We Democrats don’t call ourselves “liberals” anymore. Thirty years of steady right-wing propagandizing against the term has essentially ruined it, turned it into a pejorative—the political equivalent of “sissy” or someone “cultivated.”
“Liberal” became a label to be avoided by politicians at all costs. In a country like ours, the only hope for gaining political influence is to somehow accumulate the support of the ordinary citizen. In recent decades, that has meant a rapid flight from many longtime, deeply cherished humanitarian policies initiated by Democratic presidents and congresses of the past.
In their place, we accepted the fear-based, playground morality of the bully: “Do it our way or we’ll belt ya.” That hasn’t worked out very well on the international front, where American prestige has bellied-out under the accumulation of decades of go-it-alone arrogance; and it hasn’t worked out at all on the domestic front, either, where such examples of “common sense” conservatism as the overhaul of the welfare system and the “three strikes and you’re out” approach to crime have both turned up bankrupt.
Now, at last, the pendulum has begun moving back.
I’m not just talking about the nomination of Barack Obama and the very real possibility that we might have a genuine progressive (that’s the new label—you can be sure the anticipated graffiti attack on it from the right has begun already, with message memos from Karl Rove to FOX, Rush, Cal, Jonah and the rest of the propagandists) in the White House. No, this pendulum swing has much more momentum to it than any one individual election might generate.
Thus, even if the unthinkable occurs and John McCain, the poster child for failed economic, social and military policies, is elected this fall, that won’t reverse the inevitability of the nation’s swing back toward the left, or at least away from the brink of the extreme right-wing policies George W. Bush has so decisively demonstrated don’t work.
Just because I have discerned the start of a gradual movement away from the swaggering “knock some sense into them” policies that both parties have tried to portray as “theirs” doesn’t mean it will happen quickly or without resistance. Still, I describe the swing now underway as “inevitable” because, very simply, this country is, above all, pragmatic. It is interested in the final analysis, not in philosophical constructs but in practice: What will work best?
Eventually the crowd’s snickers are going to force even you to admit that your dance partner’s nothing but a sad little Pekinese in velvet.
And what is staggeringly unavoidable just now is that the approach we’ve taken for the past 30 years is not working, and despite all the PR expended to the contrary, the public has at last caught on to that fact.
It’s further proof that you might be able to dress a puppy in a party frock and declare it “belle of the ball” as long as you control the microphone, but eventually the crowd’s snickers are going to force even you to admit that your dance partner’s nothing but a sad little Pekinese in velvet. Madison Avenue can only do so much.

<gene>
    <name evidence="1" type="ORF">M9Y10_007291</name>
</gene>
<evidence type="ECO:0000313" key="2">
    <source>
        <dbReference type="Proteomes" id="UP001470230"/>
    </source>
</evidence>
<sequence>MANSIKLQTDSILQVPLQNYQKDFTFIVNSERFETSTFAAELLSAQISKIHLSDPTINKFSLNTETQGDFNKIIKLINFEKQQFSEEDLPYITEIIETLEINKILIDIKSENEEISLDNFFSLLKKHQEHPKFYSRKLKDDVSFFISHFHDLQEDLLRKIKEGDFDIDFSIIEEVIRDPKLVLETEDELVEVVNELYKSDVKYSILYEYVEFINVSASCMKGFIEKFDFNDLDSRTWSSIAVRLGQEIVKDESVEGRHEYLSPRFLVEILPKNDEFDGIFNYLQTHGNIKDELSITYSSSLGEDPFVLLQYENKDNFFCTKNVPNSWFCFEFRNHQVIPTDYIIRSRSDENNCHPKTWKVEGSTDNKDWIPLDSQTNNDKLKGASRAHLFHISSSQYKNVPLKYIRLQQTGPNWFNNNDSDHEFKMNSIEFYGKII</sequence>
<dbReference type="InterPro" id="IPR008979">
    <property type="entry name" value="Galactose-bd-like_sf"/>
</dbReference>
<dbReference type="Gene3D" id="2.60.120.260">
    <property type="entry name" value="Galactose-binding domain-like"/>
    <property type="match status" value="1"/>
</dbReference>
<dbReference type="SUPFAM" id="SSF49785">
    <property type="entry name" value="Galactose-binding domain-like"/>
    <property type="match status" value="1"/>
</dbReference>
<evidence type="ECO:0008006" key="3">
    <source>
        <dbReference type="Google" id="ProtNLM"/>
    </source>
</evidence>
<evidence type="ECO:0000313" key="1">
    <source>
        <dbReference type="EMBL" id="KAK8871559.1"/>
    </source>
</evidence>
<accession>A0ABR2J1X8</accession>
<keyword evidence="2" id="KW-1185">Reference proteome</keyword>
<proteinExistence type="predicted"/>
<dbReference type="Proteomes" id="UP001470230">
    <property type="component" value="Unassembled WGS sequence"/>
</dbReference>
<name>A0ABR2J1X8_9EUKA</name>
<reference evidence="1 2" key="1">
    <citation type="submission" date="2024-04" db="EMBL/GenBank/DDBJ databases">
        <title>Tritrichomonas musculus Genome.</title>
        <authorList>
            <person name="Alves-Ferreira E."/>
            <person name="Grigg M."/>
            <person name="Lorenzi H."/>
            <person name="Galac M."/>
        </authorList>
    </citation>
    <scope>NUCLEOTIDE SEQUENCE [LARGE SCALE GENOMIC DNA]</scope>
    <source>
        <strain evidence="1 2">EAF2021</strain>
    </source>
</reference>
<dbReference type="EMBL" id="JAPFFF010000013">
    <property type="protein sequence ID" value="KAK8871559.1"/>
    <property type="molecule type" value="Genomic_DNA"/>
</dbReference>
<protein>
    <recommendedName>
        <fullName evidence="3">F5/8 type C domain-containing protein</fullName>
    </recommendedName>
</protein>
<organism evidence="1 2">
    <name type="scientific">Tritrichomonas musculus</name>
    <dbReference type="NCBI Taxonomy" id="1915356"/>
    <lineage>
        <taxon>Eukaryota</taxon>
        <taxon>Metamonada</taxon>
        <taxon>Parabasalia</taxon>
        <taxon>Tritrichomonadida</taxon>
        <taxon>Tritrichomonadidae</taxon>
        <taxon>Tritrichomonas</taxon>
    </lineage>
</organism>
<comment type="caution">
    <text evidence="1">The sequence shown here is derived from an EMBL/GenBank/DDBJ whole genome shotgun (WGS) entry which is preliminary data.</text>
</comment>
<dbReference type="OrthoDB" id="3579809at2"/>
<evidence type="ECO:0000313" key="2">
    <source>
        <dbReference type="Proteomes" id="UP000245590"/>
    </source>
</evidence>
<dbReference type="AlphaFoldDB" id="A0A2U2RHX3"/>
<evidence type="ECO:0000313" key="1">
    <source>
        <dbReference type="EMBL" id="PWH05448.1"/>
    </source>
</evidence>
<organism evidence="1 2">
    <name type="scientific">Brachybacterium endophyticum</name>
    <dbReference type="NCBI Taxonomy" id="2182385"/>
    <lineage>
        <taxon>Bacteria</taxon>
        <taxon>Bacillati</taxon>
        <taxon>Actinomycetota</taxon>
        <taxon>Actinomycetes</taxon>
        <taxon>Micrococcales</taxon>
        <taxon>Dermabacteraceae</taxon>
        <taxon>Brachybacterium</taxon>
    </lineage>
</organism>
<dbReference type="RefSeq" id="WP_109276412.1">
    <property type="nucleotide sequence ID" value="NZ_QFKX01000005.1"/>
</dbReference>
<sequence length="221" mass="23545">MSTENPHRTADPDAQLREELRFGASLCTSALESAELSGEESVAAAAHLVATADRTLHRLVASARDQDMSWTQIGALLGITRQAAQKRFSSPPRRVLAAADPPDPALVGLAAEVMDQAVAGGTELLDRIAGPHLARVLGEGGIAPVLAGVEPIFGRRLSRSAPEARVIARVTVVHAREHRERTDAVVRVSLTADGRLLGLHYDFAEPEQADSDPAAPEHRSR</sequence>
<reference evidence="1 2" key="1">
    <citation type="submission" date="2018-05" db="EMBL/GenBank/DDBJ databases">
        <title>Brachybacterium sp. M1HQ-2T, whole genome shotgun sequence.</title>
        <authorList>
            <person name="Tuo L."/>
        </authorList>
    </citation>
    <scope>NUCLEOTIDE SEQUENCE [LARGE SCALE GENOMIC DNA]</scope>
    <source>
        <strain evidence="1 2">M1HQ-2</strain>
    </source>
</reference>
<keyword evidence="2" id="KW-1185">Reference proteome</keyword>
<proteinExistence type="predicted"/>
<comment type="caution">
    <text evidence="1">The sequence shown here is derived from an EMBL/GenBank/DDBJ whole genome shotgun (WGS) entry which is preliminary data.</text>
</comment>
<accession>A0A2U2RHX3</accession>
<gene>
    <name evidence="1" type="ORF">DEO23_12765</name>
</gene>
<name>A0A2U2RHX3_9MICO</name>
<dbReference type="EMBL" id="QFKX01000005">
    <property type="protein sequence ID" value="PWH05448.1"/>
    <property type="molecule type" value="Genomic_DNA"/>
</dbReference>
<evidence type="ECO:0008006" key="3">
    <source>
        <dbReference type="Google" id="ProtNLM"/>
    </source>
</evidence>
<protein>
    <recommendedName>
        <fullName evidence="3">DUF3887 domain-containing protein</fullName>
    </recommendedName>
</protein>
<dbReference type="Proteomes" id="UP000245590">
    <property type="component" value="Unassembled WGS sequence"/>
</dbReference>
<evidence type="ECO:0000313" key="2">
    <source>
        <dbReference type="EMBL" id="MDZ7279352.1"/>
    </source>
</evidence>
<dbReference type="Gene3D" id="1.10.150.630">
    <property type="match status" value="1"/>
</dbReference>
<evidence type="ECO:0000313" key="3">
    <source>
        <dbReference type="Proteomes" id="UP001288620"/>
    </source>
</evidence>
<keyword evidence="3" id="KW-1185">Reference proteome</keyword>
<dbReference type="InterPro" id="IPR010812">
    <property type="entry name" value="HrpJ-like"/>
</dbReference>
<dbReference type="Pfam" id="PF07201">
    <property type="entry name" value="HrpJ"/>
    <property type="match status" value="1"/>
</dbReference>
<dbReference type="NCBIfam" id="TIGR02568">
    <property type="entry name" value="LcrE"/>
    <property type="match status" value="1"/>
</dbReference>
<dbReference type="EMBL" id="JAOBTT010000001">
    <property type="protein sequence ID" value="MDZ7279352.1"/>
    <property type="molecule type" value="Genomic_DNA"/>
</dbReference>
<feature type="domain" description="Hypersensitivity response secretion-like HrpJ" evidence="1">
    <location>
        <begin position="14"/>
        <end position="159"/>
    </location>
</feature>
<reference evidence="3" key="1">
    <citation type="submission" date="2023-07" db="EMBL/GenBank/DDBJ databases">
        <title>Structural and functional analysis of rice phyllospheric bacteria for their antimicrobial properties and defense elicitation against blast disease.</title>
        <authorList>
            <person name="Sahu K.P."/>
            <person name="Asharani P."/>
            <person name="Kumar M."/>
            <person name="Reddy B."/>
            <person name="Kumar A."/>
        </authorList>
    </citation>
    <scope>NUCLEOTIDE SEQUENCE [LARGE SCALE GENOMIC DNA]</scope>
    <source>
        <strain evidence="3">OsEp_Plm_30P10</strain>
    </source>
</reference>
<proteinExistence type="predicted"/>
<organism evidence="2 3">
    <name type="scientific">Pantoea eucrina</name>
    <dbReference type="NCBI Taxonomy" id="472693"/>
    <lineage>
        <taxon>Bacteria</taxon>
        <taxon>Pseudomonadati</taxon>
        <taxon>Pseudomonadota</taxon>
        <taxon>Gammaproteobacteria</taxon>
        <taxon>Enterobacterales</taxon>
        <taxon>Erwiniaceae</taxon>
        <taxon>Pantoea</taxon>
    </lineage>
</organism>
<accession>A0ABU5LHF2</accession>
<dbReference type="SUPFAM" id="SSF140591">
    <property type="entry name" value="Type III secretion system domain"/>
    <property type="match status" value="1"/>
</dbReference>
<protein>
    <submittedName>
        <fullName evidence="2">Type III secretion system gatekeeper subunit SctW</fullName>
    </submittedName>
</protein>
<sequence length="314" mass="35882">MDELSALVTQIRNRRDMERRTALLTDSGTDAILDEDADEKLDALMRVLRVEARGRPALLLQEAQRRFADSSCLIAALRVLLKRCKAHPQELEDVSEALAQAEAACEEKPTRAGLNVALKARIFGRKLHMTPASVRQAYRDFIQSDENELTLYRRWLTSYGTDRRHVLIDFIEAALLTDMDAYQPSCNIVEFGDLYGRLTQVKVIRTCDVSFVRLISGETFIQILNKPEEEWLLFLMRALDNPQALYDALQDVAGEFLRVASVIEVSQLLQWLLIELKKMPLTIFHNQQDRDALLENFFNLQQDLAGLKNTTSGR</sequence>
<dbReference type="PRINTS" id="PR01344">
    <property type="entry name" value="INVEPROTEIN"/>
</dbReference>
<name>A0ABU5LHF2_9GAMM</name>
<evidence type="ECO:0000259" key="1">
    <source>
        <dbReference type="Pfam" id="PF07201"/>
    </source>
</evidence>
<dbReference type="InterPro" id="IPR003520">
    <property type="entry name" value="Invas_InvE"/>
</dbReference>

This struck me last week when I heard a longtime, well-respected and thoroughly conservative Republican legislator suggest at a public meeting that we ought to consider establishing rehabilitation as a goal in our prisons.
He recalled that once upon a time we called them “reformatories” and had somehow gotten away from that. He argued that we ought to go back, since locking men and women up for long sentences without offering education, vocational training, substance abuse treatment and alcoholism counseling was clearly failing to do much besides spending mountains of increasingly scarce state cash.
He’s correct, of course. It’s something many have been saying for a long time. But when, totally without prodding, he added his cautious voice to the chorus, it was clear that there is a swing starting to this pendulum and it’s only going to build momentum until change occurs.
He hasn’t changed philosophies of government. But as a good conservative, he is capable of being appalled at seeing tax dollars flushed away. There is no clearer example of waste in state government than that going on in a corrections system that has seen a definite decline in inmate population ... but that nevertheless continues to pursue an expensive, useless policy of building more cells.
The new, privately operated but state-financed prison in Clayton will open this year and will be just one more corporate boondoggle, one more drain on the public treasury, one more monument to failed policies that guarantee prisoners will not be able to make it successfully outside the walls.
Gov. Bill Richardson has in his possession the report from another one of his “blue ribbon panels,” this one on how best to improve our prison system. It calls for revitalizing the effort to rehabilitate. It suggests “punishment” doesn’t work. It recommends ways to maintain family and community ties to prisoners, not isolation. It should become the blueprint for changing New Mexico’s prison policy.
I think the public is way ahead of the policy makers on this one. As has long been noted, the effective leader is the one who first discerns where the crowd is heading and then races to the front of the line. Richardson is an effective leader, so I fully expect him to ride this pendulum for prison reform all the way to the end of its arc.